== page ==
Art therapy activities offer many outstanding benefits with helping clients obtain their treatment goals. For children it can be difficult for them to verbalize their feelings; however, they can illustrate them clearly through their art therapy activities. This assists their therapists to identify deeper issues and help the children work through them. Here a few ideas of art therapy activities that can be utilized when working with both adults and children.
What is Art Therapy?
Art therapy was established on the recognition that self-expression through artistic creation has therapeutic value for individuals who are healing or seeking deeper understanding of themselves and their personalities.
How Art Therapy Helps Clients
Art therapy activities are excellent tool to support clients with a multitude of diagnosis to express themselves in a safe manner. Art is a form of communication. Art Therapy allows clients who may not have the ability to verbally communicate their trauma, emotional state, anxiety, conflicts, hopes, issues, concerns, or fears express their feeling through various art mediums.
Art therapy activities can support adults in with expression of their shame, traumas, fears, buried emotions, frustrations and feeling as well. For instance, when asked to draw a certain scenario, the way a client expresses themselves can provide information about their inner emotional state and past experiences.
A great benefit with art therapy is that no art experience is needed. One does not have to be a talented artist or have any art ability. The goal is for the client to express themselves. Clients who may be reluctant to attempt an art therapy project tend to quickly become comfortable and even enjoy the process of the art therapy activities.
Who Can Benefit From Art Therapy
Anyone can benefit from art therapy. Adult, adolescences, senior citizens and children can all be helped with expressing their feeling and addressing psychological health disorders with art therapy.
Some situations in which art therapy activities might be utilized include:
• Children with learning disabilities
• Mental illness
• Substance abuse and other addictions
• Sexual abuse and assault survivors
• Personal trauma, post-traumatic stress disorder and loss
• Physical, cognitive and neurological problems
• Psychosocial difficulties related to medical illness
• Family and relationship issues
• Eating Disorders
• Personality Disorders
• Adults experiencing severe stress
• Children suffering from behavioral or social problems at school or at home
• People experiencing mental health problems
• Individuals suffering from a brain injury
Key Factors for Therapists to Remember
A client’s art therapy activity belongs to the client solely. The client decides when their project is complete. The therapist should process qualities needed for any licensed counselor including sensitivity, empathy, emotional stability, patience, interpersonal skills, and insight into human behavior along with understanding of artistic media. Before the therapist asks the client to work on any new art therapy exercise the therapist should have used the art materials so they can explain to their client how to use the mediums and what to expect when using these materials. The therapist should also allow the client to describe their work and not interpret the client’s art therapy project for the client.
Art Therapy Activities
Below are some art therapy activity ideas.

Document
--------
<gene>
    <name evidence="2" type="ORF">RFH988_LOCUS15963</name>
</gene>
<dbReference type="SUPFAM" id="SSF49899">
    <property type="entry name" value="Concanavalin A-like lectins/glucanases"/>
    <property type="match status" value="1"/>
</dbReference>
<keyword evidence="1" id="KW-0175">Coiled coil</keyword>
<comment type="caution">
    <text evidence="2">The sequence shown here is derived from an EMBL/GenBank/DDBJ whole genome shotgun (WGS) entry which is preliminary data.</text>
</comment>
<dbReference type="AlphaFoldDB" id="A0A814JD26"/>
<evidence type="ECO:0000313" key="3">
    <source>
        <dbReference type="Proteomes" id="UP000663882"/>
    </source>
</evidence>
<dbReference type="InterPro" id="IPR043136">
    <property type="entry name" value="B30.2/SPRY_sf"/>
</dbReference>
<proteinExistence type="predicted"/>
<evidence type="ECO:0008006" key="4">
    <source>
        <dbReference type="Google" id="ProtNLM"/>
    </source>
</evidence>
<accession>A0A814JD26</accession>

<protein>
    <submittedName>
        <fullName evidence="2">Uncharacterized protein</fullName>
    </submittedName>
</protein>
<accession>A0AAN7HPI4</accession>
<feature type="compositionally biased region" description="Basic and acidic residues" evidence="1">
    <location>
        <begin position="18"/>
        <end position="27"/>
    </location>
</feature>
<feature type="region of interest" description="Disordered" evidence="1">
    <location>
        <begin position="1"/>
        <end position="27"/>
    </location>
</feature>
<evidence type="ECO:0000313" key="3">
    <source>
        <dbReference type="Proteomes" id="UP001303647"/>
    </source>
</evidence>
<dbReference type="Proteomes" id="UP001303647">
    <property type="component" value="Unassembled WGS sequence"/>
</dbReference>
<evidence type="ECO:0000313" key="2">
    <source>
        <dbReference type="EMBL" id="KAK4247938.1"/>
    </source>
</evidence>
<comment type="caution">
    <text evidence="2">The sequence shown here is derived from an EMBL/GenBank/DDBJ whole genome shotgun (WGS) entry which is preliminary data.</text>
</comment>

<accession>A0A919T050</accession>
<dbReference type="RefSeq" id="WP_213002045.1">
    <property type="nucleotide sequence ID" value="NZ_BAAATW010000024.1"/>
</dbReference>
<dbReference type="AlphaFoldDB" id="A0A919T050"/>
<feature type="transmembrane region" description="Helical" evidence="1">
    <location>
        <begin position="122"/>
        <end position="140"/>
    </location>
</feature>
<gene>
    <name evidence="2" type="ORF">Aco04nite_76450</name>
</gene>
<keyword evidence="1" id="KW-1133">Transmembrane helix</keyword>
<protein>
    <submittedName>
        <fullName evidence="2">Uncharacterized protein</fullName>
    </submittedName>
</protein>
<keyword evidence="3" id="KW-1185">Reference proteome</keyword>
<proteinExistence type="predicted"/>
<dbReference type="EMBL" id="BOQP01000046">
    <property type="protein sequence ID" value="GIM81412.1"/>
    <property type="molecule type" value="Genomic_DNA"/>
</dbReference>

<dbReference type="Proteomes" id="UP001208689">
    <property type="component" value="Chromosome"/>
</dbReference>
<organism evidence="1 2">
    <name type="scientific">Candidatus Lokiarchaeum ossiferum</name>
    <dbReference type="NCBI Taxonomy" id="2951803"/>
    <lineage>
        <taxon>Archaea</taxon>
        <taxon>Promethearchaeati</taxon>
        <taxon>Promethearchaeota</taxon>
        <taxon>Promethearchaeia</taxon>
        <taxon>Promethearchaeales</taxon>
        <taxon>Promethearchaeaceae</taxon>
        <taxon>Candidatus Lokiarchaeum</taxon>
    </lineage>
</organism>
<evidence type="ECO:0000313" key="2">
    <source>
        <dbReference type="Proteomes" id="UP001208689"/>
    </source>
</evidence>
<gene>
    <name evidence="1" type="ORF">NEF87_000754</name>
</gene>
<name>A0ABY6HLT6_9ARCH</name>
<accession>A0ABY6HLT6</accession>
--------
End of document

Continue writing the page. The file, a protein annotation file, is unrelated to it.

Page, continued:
• Working through Emotions
Magazines, scissors, glue sticks, white drawing paper.
Ask the clients to browse through the magazines and find pictures and words that represent their current mood. Ask them to make a collage on the paper with the items that portray their present mood.
Process with the client why they choose the pictures and words they did to describe their current mood.
• Relaxation and Stress Relief
Mandala coloring sheets with less intricate designs, colored pencils, soothing music
Allow the clients to choose one mandala coloring sheet that appeals to them. Ask the clients to color the mandalas with colored pencils that represent their past feelings.
Discuss healing, focusing on self and stress reduction. Use this link for links to free mandalas designs.
A brown paper bag, paint, crayons, colored pencils, markers, fabric, etc. Strips of paper with positive affirmations printed on them.
Ask the client to create a self-portrait on the side of a brown paper bag. When the project is dry ask the clients put numerous positive affirmations in their bag that represent them.
Ask the clients to discuss their art therapy projects and the affirmations they choose to fill their bag with.
What Kind Of Education Do I Need To Become An Art Therapist?
According to The American Art Therapy Association (AATA) According to The American Art Therapy Association (AATA), “A master’s degree is necessary for entry-level practice in Art Therapy. The educational standards require graduate level coursework that includes training in the creative process, psychological development, group therapy, art therapy assessment, psychodiagnostics, research methods, and multicultural diversity competence. Students must also complete, at minimum, 100 hours of supervised practicum, and 600 hours of supervised art therapy clinical internship.
In addition, preparatory training in studio art (drawing, painting, clay, etc.) and foundational areas of study in psychology are required in advance of graduate studies. The art therapy graduate curriculum is uniquely guided by the premise that focused art-making constitutes reflective practice and facilitates learning.”
Art Therapy Techniques and Applications 1st Edition, by Susan Buchalter. Jessica Kingsley Publishers. 2009.
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